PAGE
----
Showing posts with label language. Show all posts
Showing posts with label language. Show all posts

Sunday 9 February 2020

Filler Words... What's Yours?

Ask any group of writers what their filler words are and 'just' is certain to appear. They're those words we write without thinking and don't help the clarity.

Those pesky filler
I'm guilty of using filler words, but I'm picking them up better than last year. Now, even stopping mid-sentence and asking myself, do I need to use that word? The answer, no.

There will be others that need removing in the editing process, but if I can reduce known repeat offenders along the way, it saves time later...

We use many of the filler words in everyday conversation, and according to an expert, in this 2017 article from the Independent newspaper online, those words have a purpose- politeness and processing.  (That explains my use of 'well' in conversations...) :D

Perhaps that also fools our brain into giving filler words a pass card when we're writing drafts?

My top three: so, well, and just. I'm working on negating very.

Which filler words do you have to edit out?

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Sunday 26 November 2017

It's Time for the Bad Sex in Fiction Awards...

Not sure whether you could call this a highlight of the book awards year, but it's certainly 'different'...

"According to the prize’s organisers, the Literary Review, the purpose of the prize is to draw attention to “poorly written, perfunctory or redundant passages of sexual description in modern fiction”. The prize is not intended to cover pornographic or expressly erotic literature." (The Bookseller)

It seems there were a few nominations that despite being well supported didn't quite fit the spirit of the award so were ruled out.

So here are the titles and authors of the 2017 contenders:

  • The Seventh Function of Language by Laurent Binet.
  • Here Comes Trouble by Simon Wroe.
  • The Destroyers by Christopher Bollen.
  • War Cry by Wilbur Smith (with David Churchill).
  • Mother of Darkness by Venetia Welby.
  • The Future Won’t Be Long by Jarett Kobek.
  • As a God Might Be by Neil Griffiths.

You can read the extracts in the Guardian's article here.

This year's selection is much better than it's been in previous years; perhaps the trend for sex scenes in books that really don't need them has passed, so the poorly written stuff hasn't reached print.

So my contenders from this year's crop: The Future Won’t Be Long by Jarett Kobek, and for what on earth is he going on about- it's sex not Meccano- The Seventh Function of Language by Laurent Binet.

The results will be announced this coming Thursday (30th), and no doubt the winner will get a few extra sales as a result...

decision time...

Friday 24 February 2012

Early 19th Century Slang Examples...

The 1811 Dictionary of the Vulgar Tongue-  a Dictionary of Buckish Slang, University Wit, an Pickpocket Eloquence by Francis Grose (a soldier) is now available as an e-book on the Project Gutenberg website (*).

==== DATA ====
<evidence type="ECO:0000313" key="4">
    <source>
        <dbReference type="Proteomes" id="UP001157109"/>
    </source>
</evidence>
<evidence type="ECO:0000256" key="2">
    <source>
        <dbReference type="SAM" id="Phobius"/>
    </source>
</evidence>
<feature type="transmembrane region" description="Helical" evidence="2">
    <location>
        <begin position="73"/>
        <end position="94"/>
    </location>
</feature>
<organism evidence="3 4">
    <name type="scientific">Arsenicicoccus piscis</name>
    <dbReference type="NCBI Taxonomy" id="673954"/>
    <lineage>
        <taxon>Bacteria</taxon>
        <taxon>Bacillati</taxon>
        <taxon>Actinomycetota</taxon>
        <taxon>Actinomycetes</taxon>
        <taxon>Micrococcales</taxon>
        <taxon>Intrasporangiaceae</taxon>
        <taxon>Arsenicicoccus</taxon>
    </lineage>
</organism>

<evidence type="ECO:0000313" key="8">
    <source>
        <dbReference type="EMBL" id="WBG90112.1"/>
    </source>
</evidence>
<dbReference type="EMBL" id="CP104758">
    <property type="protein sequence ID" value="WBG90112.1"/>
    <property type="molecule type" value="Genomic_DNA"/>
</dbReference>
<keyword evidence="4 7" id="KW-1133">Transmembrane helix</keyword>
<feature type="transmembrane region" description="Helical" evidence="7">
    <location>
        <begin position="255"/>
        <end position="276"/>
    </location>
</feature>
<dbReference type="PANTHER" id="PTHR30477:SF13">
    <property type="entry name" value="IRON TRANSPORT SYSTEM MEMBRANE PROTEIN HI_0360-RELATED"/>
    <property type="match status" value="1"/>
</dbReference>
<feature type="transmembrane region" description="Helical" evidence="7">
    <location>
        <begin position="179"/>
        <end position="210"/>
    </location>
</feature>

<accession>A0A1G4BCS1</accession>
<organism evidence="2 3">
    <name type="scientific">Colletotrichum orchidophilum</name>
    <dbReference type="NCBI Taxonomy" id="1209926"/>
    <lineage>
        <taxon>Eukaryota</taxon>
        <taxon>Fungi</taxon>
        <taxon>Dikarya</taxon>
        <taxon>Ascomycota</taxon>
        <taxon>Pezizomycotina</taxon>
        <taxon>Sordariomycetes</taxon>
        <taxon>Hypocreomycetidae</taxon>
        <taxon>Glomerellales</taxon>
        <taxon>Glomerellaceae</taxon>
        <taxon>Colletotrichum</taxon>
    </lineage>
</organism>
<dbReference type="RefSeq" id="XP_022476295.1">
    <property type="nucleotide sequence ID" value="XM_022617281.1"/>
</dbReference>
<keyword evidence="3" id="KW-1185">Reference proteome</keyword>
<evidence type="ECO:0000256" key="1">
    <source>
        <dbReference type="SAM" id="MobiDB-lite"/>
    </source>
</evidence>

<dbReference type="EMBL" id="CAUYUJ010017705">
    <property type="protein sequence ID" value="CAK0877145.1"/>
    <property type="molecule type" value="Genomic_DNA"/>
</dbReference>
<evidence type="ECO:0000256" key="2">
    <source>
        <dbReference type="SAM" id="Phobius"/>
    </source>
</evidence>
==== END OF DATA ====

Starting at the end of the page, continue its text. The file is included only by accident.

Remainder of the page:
There's a short piece in the Telegraph Books section about it's download popularity.

Just reading through a few of the words and their explanations quickly open the world of the past- as long as you remember that not everyone spoke this way all the time, it can start a creative spark for a low-life character, or an immature young man about town- I have a couple of low-life hired men lurking in my brain for a future story...

For the writers among us, we're Brothers of the Quill...Okay, I know we use computers and it should be Sisters of the Quill, but we all know the problems female authors had being taken seriously at that time.

As a left-hander, I'm Caudge-Pawed, but I'm not a Chatter Box- still basically means they talk too much today, as then.

A Cloak Twitcher would suggest a dubious character anyway, and it seems they lurked in dark alleys and lanes to snatch cloaks from passengers- clothes were valuable and a decent cloak would have been expensive to some people.

And how could you describe someone with one eye? They had a single peeper.

There are a lot of words and phrases we'd still recognise now, and others that we may even remember older relatives using.

If it becomes very popular again, who knows what words might start to appear in conversation...:-)

(*) Project Gutenberg works within the American copyright system, so they may have books available to download that are not out of copyright in the UK, so check out any author dates under the Bibrec tab.

Wednesday 13 July 2011

Character Queries - Speaking Italian...

Yesterday I started chapter two and (just like the previous time I'd tried to write it) found myself changing my mind. After the fourth attempt I got something I was satisfied with and that's when queries started occurring...

My hero is stood looking at a neglected field and he curses. Now if it were in English then it wouldn't be a problem, I could have toned it down, but he curses in Italian.

(I had already decided that this story was not going to fit the pocket novel formula and this moment confirmed it.)

I considered whether I could find an alternative way, but that wouldn't have been true to how I see and hear him in my imagination; it would also have denied part of his back story.

So off I went and googled Italian curse words and phrases. I discovered that just like the UK, there are different dialects in various areas of Italy too. Plus I have to remember that my story is based in the early 19th C not the early 21st...

So whatever I choose will be simple (and likely to have been used at the time) but will still get over his anger and upset at that moment.

I think I will be looking into the Italian language in a little more depth, and it won't be wasted- yes, there's an attractive Italian waiting for his story to be written, he's the brother of another character's love interest...

But I mustn't get sidetracked, those are other stories. :-)